A survey of Canadian doctors conducted in 2009 by Mark Ware identified the major barriers doctors considered in regard to prescribing cannabinoids and Cannabis. The highest observed concern was the potential for patients to abuse their prescription. While this concern is valid on a case-by-case basis, the instance of abuse of any prescription is on the rise in Canada. In the most extreme case, deaths due to opioid use doubled between 1991 and 2004 according to the Canadian Centre on Substance Abuse. Although this argument does not directly involve the use of Cannabis, the growing trend of prescription abuse is of great concern.
With this in mind, and the need to provide adequate care and treatment for patients, it is important to understand all of the potential safety issues that may arise from prescribing a narcotic controlled under Canada’s Narcotics Control Regulations. This topic has been examined by medical doctors and academic researchers who have observed that like any other pharmaceutical, Cannabis has the potential to be an addictive substance. However, this observation must be made with the actual incidence of addiction between more common addictive substances in sight. A study in 2005 by Gourlay et al. from the Mount Sinai Hospital in Toronto quantified the relative potential of a patient, with no previous substance dependence, to develop a dependence on various substances. The potential to develop a dependence on Cannabis was valued at 9%; the lowest value when compared to tobacco (32%), heroin (23%), cocaine (17%), and alcohol (15%).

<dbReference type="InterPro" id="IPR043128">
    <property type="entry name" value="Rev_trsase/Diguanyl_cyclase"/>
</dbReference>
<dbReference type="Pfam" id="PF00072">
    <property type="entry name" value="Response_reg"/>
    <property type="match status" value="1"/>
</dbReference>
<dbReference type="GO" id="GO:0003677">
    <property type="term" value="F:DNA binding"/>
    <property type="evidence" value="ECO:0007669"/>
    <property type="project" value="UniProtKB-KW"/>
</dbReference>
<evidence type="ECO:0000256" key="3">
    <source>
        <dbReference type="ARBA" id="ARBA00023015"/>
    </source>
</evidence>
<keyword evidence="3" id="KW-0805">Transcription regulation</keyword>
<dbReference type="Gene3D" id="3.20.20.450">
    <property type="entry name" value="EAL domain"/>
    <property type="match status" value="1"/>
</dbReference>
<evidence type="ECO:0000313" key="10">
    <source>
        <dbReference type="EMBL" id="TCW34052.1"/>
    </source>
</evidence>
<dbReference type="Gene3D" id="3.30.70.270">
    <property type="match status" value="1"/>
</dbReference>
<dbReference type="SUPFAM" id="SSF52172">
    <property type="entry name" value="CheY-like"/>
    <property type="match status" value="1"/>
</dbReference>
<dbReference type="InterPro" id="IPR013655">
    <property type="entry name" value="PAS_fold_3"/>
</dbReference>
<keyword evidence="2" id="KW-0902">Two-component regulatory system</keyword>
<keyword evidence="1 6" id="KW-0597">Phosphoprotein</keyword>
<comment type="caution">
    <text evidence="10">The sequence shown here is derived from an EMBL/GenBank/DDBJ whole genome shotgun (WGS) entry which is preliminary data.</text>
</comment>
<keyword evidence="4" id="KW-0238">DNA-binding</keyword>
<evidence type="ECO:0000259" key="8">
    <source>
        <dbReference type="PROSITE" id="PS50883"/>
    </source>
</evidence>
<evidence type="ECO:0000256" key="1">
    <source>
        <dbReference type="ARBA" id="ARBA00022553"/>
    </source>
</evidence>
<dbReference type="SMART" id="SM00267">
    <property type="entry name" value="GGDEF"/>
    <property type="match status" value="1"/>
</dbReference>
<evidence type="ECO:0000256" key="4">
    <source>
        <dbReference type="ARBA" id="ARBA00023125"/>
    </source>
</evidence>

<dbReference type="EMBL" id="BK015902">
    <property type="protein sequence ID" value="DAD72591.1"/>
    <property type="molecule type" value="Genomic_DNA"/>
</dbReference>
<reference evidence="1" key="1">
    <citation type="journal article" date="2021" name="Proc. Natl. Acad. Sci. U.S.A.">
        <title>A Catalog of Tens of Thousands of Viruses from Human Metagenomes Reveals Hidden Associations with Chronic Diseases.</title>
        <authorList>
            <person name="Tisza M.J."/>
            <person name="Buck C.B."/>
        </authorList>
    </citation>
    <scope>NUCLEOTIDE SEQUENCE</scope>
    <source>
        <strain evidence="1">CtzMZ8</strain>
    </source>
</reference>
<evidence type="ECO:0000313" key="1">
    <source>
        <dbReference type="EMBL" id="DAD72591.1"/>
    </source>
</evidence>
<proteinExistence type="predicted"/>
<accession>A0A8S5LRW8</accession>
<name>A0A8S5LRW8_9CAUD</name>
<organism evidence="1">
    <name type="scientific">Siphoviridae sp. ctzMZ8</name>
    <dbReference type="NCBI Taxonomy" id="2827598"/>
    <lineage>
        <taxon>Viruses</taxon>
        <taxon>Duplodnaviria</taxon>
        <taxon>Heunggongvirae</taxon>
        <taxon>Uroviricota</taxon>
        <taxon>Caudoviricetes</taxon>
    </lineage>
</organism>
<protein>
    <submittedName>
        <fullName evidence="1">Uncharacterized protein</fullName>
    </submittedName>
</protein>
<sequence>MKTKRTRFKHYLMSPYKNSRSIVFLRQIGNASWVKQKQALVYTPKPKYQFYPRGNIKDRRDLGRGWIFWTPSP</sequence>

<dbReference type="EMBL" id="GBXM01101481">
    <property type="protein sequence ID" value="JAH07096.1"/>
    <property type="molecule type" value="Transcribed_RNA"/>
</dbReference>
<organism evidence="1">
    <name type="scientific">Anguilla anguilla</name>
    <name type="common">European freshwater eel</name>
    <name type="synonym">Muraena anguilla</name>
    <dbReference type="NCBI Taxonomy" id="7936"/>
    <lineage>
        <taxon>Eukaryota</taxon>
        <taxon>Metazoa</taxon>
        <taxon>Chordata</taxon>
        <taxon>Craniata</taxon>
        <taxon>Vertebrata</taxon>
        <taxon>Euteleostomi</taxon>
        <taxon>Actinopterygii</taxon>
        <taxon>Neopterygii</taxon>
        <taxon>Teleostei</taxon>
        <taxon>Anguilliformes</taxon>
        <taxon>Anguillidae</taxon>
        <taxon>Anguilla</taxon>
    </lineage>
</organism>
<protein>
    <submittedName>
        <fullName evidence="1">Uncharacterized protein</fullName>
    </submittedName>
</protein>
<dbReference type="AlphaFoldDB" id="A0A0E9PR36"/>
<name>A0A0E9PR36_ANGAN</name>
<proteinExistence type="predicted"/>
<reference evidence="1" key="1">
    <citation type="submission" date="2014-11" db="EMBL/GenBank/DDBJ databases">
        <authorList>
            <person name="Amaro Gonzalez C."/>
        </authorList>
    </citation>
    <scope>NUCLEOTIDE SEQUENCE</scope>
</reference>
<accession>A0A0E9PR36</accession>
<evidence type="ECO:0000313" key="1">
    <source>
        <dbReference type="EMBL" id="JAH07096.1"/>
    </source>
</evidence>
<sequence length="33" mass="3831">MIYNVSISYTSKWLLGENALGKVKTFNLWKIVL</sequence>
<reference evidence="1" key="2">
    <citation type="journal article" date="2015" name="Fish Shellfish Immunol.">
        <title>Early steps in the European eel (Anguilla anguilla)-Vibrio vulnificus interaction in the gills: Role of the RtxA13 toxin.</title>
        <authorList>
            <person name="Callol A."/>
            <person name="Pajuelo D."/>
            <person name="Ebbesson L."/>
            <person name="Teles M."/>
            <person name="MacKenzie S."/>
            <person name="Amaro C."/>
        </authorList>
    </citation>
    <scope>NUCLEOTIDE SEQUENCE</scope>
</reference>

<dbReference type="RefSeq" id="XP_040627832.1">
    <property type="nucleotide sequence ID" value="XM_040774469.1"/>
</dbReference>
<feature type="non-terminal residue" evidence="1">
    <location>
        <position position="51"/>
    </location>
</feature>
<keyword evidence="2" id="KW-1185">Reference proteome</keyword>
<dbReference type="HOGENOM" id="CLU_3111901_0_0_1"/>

Ultimately, the best practice for avoiding addiction or abuse of a medical Cannabis prescription is the same as with any other high risk prescription: provide adequate screening of patients to determine their potential for abuse or addiction. In addition to adequate screening, talking to patients about low THC strains for their particular condition could also help alleviate some of the concerns regarding addiction.